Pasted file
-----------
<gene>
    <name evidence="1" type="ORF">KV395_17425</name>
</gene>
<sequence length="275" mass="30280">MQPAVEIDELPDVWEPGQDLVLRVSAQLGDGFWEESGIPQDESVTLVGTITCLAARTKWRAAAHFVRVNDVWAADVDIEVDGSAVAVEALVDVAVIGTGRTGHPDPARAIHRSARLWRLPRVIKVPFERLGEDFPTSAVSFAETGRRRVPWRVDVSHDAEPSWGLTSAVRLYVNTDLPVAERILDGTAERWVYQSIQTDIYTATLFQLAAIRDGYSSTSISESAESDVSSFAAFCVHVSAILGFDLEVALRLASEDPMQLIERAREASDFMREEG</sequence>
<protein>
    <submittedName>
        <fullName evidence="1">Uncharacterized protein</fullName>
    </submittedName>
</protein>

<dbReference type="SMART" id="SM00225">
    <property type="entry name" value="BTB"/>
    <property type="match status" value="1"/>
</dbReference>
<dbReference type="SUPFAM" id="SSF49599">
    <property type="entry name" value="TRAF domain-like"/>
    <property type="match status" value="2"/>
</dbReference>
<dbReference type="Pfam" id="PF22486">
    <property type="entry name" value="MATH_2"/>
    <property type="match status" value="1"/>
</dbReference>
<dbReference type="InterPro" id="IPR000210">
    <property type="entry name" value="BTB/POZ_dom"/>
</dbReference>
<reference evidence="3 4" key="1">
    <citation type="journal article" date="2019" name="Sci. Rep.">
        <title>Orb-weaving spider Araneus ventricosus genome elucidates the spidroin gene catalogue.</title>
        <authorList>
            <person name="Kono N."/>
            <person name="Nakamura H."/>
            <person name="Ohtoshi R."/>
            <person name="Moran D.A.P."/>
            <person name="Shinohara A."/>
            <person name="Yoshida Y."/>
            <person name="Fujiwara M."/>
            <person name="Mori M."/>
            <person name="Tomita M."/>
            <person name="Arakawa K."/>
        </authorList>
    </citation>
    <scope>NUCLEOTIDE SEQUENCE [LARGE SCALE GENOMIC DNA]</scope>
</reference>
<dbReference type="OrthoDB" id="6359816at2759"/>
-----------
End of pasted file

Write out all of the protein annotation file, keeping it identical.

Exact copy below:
<gene>
    <name evidence="1" type="ORF">KV395_17425</name>
</gene>
<sequence length="275" mass="30280">MQPAVEIDELPDVWEPGQDLVLRVSAQLGDGFWEESGIPQDESVTLVGTITCLAARTKWRAAAHFVRVNDVWAADVDIEVDGSAVAVEALVDVAVIGTGRTGHPDPARAIHRSARLWRLPRVIKVPFERLGEDFPTSAVSFAETGRRRVPWRVDVSHDAEPSWGLTSAVRLYVNTDLPVAERILDGTAERWVYQSIQTDIYTATLFQLAAIRDGYSSTSISESAESDVSSFAAFCVHVSAILGFDLEVALRLASEDPMQLIERAREASDFMREEG</sequence>
<protein>
    <submittedName>
        <fullName evidence="1">Uncharacterized protein</fullName>
    </submittedName>
</protein>

<dbReference type="SMART" id="SM00225">
    <property type="entry name" value="BTB"/>
    <property type="match status" value="1"/>
</dbReference>
<dbReference type="SUPFAM" id="SSF49599">
    <property type="entry name" value="TRAF domain-like"/>
    <property type="match status" value="2"/>
</dbReference>
<dbReference type="Pfam" id="PF22486">
    <property type="entry name" value="MATH_2"/>
    <property type="match status" value="1"/>
</dbReference>
<dbReference type="InterPro" id="IPR000210">
    <property type="entry name" value="BTB/POZ_dom"/>
</dbReference>
<reference evidence="3 4" key="1">
    <citation type="journal article" date="2019" name="Sci. Rep.">
        <title>Orb-weaving spider Araneus ventricosus genome elucidates the spidroin gene catalogue.</title>
        <authorList>
            <person name="Kono N."/>
            <person name="Nakamura H."/>
            <person name="Ohtoshi R."/>
            <person name="Moran D.A.P."/>
            <person name="Shinohara A."/>
            <person name="Yoshida Y."/>
            <person name="Fujiwara M."/>
            <person name="Mori M."/>
            <person name="Tomita M."/>
            <person name="Arakawa K."/>
        </authorList>
    </citation>
    <scope>NUCLEOTIDE SEQUENCE [LARGE SCALE GENOMIC DNA]</scope>
</reference>
<dbReference type="OrthoDB" id="6359816at2759"/>